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Who Should I See if I Needed Spine Surgery, a Neurosurgeon or an Orthopedic Spine Surgeon?

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Disorders and conditions of the spine are very common. Such conditions can result in pain, discomfort, weakness and changes in sensation that could interfere with someone’s quality of life and their ability to work. After seeking medical help, individuals suffering from such conditions might be advised and to have surgery. Patients and their referring physicians might be faced with the question of whether a neurosurgeon or an orthopedic spine surgeon should be consulted. In this article we will highlight the similarities and differences between the two types of surgeons. In addition, we will outline some of the important questions to consider when choosing a spine surgeon.

WHAT IS THE DIFFERENCE IN THEIR TRAINING?
After graduating from medical school, both types of surgeons complete an intense residency training program in their respective fields. For orthopedic surgeons, the surgical residency training is traditionally five years long, while for most neurosurgeons it is seven years long. Throughout their residency programs, both types of surgeons are trained in the diagnosis, management and treatment of conditions and disorders of the spine. Subsequently, many spine surgeons pursue additional specialized training in spine surgery by completing a spine surgery fellowship where they can master advanced spinal surgery techniques, such as minimally invasive and spinal deformity.

CAN BOTH TYPES OF SURGEONS PERFORM ALL TYPES OF SPINE SURGERIES?
Most conditions of the spine, especially degenerative ones, can be managed and treated by an orthopedic spine surgeon or a neurosurgeon. Traditionally, mainly orthopedic spine surgeons have performed spinal deformity surgeries. However, more neurosurgeons, through specialized fellowship training, are nowadays specialized in spinal deformity conditions. In addition, tumors and vascular lesions of the spinal cord are managed and treated by neurosurgeons, as well as, any other pathologies residing within the dura, the covering surrounding the spinal cord.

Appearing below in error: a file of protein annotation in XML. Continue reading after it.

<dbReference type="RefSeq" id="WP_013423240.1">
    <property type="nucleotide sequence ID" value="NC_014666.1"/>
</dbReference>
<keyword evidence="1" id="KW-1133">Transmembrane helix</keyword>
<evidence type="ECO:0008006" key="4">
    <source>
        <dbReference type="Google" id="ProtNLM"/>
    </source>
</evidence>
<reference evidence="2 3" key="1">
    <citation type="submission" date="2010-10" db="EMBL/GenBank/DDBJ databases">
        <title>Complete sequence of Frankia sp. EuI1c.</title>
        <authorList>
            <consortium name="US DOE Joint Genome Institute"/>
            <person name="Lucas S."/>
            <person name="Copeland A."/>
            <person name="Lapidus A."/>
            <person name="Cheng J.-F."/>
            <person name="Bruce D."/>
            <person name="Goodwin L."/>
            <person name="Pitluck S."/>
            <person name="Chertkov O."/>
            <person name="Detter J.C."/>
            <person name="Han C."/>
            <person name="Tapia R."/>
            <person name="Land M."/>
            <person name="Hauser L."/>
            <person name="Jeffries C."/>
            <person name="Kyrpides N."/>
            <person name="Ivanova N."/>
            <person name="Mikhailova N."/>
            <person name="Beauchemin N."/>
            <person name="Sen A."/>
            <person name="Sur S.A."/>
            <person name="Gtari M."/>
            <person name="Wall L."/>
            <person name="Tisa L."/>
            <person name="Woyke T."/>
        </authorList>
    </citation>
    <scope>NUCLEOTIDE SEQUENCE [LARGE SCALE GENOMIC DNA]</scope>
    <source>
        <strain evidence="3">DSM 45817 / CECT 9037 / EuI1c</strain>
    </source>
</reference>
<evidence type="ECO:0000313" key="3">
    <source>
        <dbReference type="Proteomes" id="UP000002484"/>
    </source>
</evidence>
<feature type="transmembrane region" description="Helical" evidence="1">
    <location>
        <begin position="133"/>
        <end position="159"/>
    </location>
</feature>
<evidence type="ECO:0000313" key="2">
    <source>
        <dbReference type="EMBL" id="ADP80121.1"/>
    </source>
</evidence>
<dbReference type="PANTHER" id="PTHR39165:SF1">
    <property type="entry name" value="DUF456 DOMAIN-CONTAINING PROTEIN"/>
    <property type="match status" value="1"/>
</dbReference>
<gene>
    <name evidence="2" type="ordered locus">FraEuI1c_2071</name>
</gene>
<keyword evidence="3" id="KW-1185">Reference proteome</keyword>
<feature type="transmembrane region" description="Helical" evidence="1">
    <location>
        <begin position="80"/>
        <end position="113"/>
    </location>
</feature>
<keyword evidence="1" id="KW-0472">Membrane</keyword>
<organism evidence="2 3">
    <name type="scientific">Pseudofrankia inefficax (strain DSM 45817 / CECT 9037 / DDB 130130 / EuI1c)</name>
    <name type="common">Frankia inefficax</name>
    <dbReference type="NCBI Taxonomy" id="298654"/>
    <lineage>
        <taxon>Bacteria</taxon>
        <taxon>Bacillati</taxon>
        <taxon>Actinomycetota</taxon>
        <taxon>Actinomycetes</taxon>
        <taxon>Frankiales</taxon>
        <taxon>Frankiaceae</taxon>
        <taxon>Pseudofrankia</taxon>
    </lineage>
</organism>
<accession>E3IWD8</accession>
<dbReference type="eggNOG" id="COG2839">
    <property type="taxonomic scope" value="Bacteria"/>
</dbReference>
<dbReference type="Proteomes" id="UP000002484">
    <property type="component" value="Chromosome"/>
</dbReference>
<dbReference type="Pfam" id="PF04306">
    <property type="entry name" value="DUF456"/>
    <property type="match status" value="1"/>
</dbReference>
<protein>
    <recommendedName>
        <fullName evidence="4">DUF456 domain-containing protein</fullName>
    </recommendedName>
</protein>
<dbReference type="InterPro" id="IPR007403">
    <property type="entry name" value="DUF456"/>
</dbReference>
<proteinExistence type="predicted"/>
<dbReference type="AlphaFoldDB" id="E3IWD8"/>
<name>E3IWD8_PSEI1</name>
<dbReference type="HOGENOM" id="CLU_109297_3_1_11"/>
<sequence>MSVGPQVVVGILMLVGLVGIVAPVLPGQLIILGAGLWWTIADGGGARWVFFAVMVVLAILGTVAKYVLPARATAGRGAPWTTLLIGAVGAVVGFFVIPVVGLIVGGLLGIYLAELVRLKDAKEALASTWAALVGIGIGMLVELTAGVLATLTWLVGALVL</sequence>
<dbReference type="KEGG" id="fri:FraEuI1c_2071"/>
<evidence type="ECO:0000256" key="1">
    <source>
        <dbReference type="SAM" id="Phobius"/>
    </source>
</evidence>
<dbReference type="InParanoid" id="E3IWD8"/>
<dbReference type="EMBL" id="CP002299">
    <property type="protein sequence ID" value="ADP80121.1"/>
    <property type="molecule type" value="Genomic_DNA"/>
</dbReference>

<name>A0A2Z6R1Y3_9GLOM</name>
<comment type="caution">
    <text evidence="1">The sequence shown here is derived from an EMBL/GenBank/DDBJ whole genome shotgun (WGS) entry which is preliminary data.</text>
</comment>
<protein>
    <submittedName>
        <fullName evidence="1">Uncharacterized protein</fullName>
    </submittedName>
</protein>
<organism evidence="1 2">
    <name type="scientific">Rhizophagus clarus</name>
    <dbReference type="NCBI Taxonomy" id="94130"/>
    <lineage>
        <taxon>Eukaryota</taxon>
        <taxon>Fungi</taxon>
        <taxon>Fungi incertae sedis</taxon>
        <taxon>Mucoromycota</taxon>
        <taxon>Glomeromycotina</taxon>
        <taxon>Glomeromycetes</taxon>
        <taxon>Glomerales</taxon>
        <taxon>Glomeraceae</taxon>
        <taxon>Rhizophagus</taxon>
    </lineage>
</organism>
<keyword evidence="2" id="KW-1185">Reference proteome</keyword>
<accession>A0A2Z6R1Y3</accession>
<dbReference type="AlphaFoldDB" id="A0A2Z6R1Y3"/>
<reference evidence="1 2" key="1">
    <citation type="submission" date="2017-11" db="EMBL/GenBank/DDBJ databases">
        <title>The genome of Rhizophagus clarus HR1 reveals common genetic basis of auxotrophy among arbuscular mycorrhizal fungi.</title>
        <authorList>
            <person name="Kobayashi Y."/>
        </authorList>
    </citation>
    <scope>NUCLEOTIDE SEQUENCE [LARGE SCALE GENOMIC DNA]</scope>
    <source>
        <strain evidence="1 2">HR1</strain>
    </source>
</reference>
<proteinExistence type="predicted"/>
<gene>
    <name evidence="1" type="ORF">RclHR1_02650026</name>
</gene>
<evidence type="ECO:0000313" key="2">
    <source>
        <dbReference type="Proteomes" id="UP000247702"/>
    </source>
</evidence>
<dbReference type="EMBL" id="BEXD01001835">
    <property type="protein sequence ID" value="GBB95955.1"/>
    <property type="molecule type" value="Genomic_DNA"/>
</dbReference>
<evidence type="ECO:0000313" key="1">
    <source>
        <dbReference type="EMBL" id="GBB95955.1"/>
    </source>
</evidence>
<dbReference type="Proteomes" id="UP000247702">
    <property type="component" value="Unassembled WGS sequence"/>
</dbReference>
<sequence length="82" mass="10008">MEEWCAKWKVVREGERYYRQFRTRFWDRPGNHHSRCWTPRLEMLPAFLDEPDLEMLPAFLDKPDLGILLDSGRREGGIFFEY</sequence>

HOW TO CHOOSE A SPINE SURGEON?
Both types of surgeons, through their intensive medical and surgical training, are highly qualified to perform most types of spine surgery. Therefore, the question should not be about whether to see a neurosurgeon or an orthopedic spine surgeon, but rather about the specific spine surgeries a spine surgeon is specialized in performing. For example, some spine surgeons are more specialized in treating a specific region of the spine, such as, cervical or lumbar. Also, different spine surgeons might offer different approaches to address the same pathology. These approaches can vary from the traditional open approaches to the minimally invasive ones.

WHAT QUESTIONS TO ASK ABOUT YOUR SPINE SURGEON?

  • Are they fellowship-trained in spine surgery?
  • What was the focus of their fellowship training? Minimally invasive spine surgery, deformity, degenerative, tumor, etc.
  • What percentage of their practice is devoted to spine surgery versus general orthopedic surgery or neurosurgery?
  • For any given specific type of spine surgery, how many have they performed?


WHAT QUESTIONS TO ASK YOURSELF AFTER YOUR VISIT WITH A SPINE SURGEON?

  • Were they able to help me fully understand my diagnosis and its cause(s)?
  • Were they able to outline the goals of surgery and provide me with realistic expectations for my recovery?
  • Did they discuss with me other alternative treatments, including non-surgical ones, and help me understand how my condition might change if I opted against surgery?
  • Did they make me feel comfortable and at ease?


Mohamed Abdulhamid, MD
www.DrAbdulhamid.com
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